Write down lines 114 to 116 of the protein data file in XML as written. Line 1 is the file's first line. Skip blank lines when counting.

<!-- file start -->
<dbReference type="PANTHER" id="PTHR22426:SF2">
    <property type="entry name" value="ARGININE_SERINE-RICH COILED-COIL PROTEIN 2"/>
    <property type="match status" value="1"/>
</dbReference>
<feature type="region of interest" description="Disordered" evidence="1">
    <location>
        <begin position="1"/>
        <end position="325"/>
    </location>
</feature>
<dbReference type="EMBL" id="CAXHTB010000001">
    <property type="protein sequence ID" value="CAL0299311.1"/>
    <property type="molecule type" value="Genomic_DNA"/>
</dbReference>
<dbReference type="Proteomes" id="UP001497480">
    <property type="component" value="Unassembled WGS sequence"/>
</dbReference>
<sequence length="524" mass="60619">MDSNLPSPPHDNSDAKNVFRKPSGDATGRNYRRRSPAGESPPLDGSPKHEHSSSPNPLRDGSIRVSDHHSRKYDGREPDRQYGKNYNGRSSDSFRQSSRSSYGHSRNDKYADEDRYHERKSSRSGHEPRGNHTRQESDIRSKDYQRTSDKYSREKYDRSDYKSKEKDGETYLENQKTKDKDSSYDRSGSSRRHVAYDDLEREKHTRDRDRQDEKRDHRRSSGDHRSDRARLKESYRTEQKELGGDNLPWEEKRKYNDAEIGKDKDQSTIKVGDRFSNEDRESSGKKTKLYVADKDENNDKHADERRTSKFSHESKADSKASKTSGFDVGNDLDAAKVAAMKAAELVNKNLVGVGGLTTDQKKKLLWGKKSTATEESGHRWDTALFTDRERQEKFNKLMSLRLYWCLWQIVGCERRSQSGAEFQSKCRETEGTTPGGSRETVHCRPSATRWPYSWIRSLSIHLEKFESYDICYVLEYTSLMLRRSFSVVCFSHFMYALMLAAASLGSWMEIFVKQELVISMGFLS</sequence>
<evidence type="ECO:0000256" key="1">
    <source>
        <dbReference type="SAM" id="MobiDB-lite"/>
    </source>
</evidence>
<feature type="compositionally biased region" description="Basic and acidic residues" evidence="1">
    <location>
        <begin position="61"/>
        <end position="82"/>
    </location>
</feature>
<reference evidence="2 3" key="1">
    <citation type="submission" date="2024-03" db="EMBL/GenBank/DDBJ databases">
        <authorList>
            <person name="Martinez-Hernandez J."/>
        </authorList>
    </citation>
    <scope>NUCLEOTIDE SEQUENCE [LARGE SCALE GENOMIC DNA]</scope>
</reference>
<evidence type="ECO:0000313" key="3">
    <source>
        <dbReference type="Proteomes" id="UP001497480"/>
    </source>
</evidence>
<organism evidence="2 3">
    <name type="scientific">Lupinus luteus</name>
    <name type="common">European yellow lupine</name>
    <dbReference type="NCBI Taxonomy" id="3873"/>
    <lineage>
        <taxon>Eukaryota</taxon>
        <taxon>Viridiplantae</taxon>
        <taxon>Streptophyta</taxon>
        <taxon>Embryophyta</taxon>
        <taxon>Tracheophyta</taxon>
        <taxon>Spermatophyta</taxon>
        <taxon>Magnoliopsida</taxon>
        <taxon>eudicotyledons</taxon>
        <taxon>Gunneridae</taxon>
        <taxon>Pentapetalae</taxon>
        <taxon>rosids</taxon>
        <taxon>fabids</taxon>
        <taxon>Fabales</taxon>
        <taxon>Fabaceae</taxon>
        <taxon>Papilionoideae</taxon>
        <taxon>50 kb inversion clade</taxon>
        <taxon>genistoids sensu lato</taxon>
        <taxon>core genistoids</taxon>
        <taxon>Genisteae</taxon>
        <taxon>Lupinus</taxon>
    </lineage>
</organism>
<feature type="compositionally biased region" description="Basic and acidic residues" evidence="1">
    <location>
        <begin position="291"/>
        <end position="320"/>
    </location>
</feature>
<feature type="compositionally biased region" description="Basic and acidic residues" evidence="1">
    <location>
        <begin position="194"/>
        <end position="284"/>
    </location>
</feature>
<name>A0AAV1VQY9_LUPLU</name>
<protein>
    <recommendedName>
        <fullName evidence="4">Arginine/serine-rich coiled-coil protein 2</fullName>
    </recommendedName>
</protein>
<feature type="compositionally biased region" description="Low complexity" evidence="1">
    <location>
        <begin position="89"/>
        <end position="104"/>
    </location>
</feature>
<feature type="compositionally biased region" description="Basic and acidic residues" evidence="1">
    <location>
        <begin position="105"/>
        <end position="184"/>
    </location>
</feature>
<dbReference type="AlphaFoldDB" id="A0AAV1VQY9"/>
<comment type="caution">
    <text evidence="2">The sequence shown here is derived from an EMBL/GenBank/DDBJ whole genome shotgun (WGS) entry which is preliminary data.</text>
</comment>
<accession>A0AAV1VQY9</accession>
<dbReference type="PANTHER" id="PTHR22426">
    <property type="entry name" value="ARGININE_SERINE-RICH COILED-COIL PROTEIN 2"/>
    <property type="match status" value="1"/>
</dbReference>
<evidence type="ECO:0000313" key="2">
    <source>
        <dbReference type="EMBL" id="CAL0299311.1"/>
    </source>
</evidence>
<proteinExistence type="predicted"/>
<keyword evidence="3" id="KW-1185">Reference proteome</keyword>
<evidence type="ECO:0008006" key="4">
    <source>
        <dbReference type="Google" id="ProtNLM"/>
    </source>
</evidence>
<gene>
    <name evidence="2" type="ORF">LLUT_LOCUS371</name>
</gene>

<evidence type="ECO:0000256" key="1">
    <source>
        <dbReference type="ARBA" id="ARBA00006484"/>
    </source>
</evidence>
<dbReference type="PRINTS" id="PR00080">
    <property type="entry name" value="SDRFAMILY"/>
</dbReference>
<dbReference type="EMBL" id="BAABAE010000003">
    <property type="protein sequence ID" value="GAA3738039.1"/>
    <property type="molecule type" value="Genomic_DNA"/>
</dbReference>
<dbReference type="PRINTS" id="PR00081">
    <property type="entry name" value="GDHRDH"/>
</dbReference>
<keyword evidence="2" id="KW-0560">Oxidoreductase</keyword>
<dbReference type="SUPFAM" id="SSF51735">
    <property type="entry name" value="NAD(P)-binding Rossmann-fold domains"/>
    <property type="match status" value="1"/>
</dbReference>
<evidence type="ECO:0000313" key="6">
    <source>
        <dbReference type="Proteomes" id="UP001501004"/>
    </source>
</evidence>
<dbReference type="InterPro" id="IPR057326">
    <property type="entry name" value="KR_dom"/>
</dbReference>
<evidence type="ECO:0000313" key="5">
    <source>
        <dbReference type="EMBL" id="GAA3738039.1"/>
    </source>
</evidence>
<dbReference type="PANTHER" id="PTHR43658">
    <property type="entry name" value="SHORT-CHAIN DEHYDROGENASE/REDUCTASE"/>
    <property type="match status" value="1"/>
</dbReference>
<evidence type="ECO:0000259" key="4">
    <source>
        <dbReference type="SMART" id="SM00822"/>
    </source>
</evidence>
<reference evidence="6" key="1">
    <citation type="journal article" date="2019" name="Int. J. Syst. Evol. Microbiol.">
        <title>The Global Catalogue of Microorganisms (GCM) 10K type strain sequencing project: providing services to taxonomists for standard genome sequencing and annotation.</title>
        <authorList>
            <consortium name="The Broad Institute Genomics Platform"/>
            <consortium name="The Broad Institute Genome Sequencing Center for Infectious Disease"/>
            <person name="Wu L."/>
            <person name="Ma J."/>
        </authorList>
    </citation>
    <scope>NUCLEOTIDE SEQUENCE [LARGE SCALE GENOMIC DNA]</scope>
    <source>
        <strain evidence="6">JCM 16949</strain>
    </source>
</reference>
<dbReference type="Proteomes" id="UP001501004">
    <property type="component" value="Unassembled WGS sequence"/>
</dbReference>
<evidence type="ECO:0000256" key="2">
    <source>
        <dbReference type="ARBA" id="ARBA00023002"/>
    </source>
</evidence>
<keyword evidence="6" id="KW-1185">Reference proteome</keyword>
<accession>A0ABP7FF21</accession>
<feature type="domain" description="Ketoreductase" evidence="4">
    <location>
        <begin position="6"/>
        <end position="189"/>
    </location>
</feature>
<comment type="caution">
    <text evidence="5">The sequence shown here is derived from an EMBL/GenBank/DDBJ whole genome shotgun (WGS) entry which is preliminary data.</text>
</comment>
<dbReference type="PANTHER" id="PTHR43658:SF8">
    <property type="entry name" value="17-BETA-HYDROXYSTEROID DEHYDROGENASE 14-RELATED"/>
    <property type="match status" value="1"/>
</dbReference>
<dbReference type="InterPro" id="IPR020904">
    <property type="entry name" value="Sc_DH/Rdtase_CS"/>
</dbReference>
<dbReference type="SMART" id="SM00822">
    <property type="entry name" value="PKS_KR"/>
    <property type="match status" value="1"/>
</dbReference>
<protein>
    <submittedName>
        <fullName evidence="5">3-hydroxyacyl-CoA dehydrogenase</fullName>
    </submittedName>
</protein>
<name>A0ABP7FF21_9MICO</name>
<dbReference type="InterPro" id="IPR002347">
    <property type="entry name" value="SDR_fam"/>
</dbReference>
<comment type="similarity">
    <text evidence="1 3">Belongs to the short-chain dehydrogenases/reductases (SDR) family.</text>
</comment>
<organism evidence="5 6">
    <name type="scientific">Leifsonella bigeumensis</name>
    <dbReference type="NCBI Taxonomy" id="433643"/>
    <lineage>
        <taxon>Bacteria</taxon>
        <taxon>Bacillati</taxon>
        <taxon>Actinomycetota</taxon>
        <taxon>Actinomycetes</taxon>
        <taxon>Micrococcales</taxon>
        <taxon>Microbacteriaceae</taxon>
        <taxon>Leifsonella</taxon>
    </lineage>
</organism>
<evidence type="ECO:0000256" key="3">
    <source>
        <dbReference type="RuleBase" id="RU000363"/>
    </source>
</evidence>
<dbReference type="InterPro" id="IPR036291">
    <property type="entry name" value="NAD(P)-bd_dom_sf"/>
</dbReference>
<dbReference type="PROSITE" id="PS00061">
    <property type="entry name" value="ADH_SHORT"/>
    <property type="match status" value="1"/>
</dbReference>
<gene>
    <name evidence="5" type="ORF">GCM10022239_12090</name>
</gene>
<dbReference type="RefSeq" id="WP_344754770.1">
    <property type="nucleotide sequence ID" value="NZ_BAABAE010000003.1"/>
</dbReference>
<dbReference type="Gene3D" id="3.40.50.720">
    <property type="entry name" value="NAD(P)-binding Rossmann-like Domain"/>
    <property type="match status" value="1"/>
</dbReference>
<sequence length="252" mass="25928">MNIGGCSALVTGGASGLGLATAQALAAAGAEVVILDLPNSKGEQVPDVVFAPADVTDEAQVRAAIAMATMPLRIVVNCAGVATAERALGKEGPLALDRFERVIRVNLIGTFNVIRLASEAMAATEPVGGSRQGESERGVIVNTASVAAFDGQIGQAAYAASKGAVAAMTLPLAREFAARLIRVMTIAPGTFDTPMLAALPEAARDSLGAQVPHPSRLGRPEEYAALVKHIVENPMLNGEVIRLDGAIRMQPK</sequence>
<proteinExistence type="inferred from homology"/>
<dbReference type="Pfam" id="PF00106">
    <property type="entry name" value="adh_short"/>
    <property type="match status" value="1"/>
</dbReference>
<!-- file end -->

<proteinExistence type="predicted"/>
<keyword evidence="3" id="KW-1185">Reference proteome</keyword>
<evidence type="ECO:0008006" key="4">